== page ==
Music is a gift given to anyone willing to try documenting their life, what they feel, how they feel it, and where they feel it at any moment. Those who do so to the level that our society is willing to accommodate are bigged-up, lionized, and held-up as symbols of our culture while we turn up our nose at the contrarians who shatter our conception of what is plausible to say, predicting the date when they go out of vogue, and no longer “pop.” The history of Nigerian music is replete with “deviant” musicians who are not products of pop’s uniformity and force us to reckon with where we are – and are going – as a society, even if it is just for one glorious stretch of five singles. Fela Kuti, Obesere, Saint Janet, and Naira Marley are examples. Fela Kuti’s music carefully constructs a dissenter’s political and sociological understanding of his times in the mind of the listener when they listen; Obesere and Saint Janet’s music antagonizes the puritanical image of sex that a certain generation of Nigerians hold valuable; Naira Marley’s music embraces the corpulent nihilism of the saddest generation wholeheartedly.
There is no mistaking the intended meaning of Obesere’s lyrics when he sings: “Ah, e daju,” or the playful boisterousness of Egungun Be Careful. His music drips with the suggestive meaning of what he is saying, telling you with a sonic wink that he sees you, knows you are probably engaging in pre-marital sex, and that you are decent in bed, and that it is perfectly normal. Similarly, nothing screams nowness than when you hear the addictive opening of Naira Marley’s Mafo or when he drawls, “Omo iya mi mo wa pelu e,” because despite the cynicism of now, we all want to be part of something bigger than us.
In Argentinean football, the pibe is one of the most important spirits of the country that is almost always represented in its football team. The pibe is an angel, just also accessorized with a dirty or muddy face. A pibe is blessed with balletic grace and supreme vision on the ball, and unending poise but all his talent is bookended by a mischievous strong headedness, a sly streak that can see them descend into madness or see them try a radical approach to anything. Nigerian music appeal to these souls, those who are blessed with unbounded talent, but for whom radicalism is a means as much as it is a source of livelihood; Fela Kuti was an angel with a dirty face and a mischievous heart, Obesere is one too, as is Naira Marley. They will never be forgotten because their music comes from something that transcends us all, an imperceptible quality that can not be quantified or bottled. They are roses that grew from concrete.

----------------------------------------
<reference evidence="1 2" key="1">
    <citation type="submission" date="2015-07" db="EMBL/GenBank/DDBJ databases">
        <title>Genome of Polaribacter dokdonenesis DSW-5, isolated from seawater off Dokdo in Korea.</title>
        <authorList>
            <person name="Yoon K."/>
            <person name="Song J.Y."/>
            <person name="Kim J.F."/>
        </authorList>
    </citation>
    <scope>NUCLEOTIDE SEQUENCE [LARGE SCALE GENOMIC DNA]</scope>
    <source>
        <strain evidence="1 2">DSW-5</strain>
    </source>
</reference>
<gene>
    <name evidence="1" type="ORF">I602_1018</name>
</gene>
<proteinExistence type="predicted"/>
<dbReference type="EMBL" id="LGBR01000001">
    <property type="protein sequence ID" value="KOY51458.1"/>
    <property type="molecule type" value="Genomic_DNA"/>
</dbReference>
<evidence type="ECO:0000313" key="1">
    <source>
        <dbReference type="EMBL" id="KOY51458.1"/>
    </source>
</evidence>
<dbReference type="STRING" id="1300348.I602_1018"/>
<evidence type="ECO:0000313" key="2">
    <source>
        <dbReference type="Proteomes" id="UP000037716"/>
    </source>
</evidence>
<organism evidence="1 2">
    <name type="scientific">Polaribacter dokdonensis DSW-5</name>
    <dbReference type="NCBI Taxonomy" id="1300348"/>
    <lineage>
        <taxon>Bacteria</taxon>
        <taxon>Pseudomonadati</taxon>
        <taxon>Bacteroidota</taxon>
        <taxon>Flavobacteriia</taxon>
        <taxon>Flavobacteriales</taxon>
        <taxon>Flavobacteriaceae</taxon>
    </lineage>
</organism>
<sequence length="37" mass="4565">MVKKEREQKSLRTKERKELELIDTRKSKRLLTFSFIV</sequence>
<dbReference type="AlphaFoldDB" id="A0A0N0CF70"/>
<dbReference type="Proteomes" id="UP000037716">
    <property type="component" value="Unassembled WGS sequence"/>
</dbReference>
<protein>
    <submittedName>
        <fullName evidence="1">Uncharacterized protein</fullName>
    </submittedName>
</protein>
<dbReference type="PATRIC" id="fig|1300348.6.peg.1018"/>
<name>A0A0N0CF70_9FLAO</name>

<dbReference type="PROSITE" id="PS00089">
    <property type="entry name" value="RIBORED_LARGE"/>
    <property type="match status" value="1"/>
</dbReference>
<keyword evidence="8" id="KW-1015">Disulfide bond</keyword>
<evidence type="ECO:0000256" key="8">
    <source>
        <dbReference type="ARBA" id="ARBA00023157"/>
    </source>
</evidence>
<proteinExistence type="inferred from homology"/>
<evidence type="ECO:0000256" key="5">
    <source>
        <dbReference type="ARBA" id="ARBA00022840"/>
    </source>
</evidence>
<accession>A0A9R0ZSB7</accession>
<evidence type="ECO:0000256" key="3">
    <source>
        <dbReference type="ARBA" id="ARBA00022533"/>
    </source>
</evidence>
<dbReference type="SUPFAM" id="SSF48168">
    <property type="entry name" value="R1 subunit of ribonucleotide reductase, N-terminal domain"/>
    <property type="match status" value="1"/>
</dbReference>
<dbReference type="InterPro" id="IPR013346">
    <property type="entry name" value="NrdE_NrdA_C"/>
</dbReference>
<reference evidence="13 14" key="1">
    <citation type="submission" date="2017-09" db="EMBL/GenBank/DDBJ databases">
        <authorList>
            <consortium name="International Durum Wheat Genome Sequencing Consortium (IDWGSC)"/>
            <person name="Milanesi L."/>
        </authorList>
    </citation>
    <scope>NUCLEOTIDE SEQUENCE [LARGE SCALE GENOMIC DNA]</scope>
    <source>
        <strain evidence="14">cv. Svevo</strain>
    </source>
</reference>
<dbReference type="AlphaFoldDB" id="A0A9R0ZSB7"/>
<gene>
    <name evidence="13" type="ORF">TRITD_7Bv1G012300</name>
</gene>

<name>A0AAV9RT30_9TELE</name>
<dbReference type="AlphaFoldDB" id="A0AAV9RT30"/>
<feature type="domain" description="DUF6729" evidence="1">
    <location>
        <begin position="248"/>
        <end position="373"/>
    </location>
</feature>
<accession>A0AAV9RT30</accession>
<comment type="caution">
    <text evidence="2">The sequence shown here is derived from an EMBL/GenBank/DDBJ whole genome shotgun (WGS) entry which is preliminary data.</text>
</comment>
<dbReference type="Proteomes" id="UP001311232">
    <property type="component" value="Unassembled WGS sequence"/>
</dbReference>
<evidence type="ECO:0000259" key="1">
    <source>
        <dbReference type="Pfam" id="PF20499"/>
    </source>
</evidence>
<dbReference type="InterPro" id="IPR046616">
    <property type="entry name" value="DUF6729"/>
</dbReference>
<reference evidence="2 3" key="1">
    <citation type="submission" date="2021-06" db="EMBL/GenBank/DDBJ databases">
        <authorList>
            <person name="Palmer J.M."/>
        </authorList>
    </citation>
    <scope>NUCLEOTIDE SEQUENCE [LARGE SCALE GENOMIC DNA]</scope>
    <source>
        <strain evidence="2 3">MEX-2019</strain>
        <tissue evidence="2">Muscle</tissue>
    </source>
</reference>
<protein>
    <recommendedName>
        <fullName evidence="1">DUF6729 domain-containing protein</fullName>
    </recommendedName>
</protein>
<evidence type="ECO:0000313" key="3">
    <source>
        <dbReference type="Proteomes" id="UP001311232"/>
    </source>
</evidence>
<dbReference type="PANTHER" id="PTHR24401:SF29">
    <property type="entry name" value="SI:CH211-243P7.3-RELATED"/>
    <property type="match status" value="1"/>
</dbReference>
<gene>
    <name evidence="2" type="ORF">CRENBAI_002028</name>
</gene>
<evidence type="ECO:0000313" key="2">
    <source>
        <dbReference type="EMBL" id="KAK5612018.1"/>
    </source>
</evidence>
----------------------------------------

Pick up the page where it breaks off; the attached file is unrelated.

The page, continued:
Much as Obesere is back again in our collective consciousness more than 19 years after he recorded Egungun Be Careful, it is not hard to imagine that 30 years from now at a civil justice match against police brutality somewhere in Nigeria, someone might hit play on Naira Marley’s Am I A Yahoo Boy because stripped of the context and accusations of fraud against him, the music comes from a repressed place in defiance of society’s hard glare against his comments on cybercrime – and the assumption that he is a cybercriminal. To a kid 30 years from now, it is a potent reminder that the police are, indeed, not your friend and have a history of assaulting young men and women. That’s why we go back to Fela’s time anytime we have social grievances because we are sure that he documented himself facing similar injustices, and why Obesere’s hedonism resonates with us.
Not many people understand this, but that is okay; often, it can be a lifelong process to understand the importance of our divisive figures and how much they contribute to humanity even with their flawed states. But Steve Jobs understood, he once said: “Here’s to the crazy ones, the misfits, the rebels, the troublemakers, the round pegs in the square holes… the ones who see things differently — they’re not fond of rules… You can quote them, disagree with them, glorify or vilify them, but the only thing you can’t do is ignore them because they change things… they push the human race forward, and while some may see them as the crazy ones, we see genius, because the ones who are crazy enough to think that they can change the world, are the ones who do.”It is okay to vilify or castigate our contrarians, facing our collective anger is a necessary sacrifice for their immortality. They must forge their careers from the fierce fires of criticism, censoring, or social media canceling, but our favorite deviants will never fade away, their music will never disappear, their imprints will be visible in the sands of time, and even when everything vanishes and nothing remains, we will never forget them.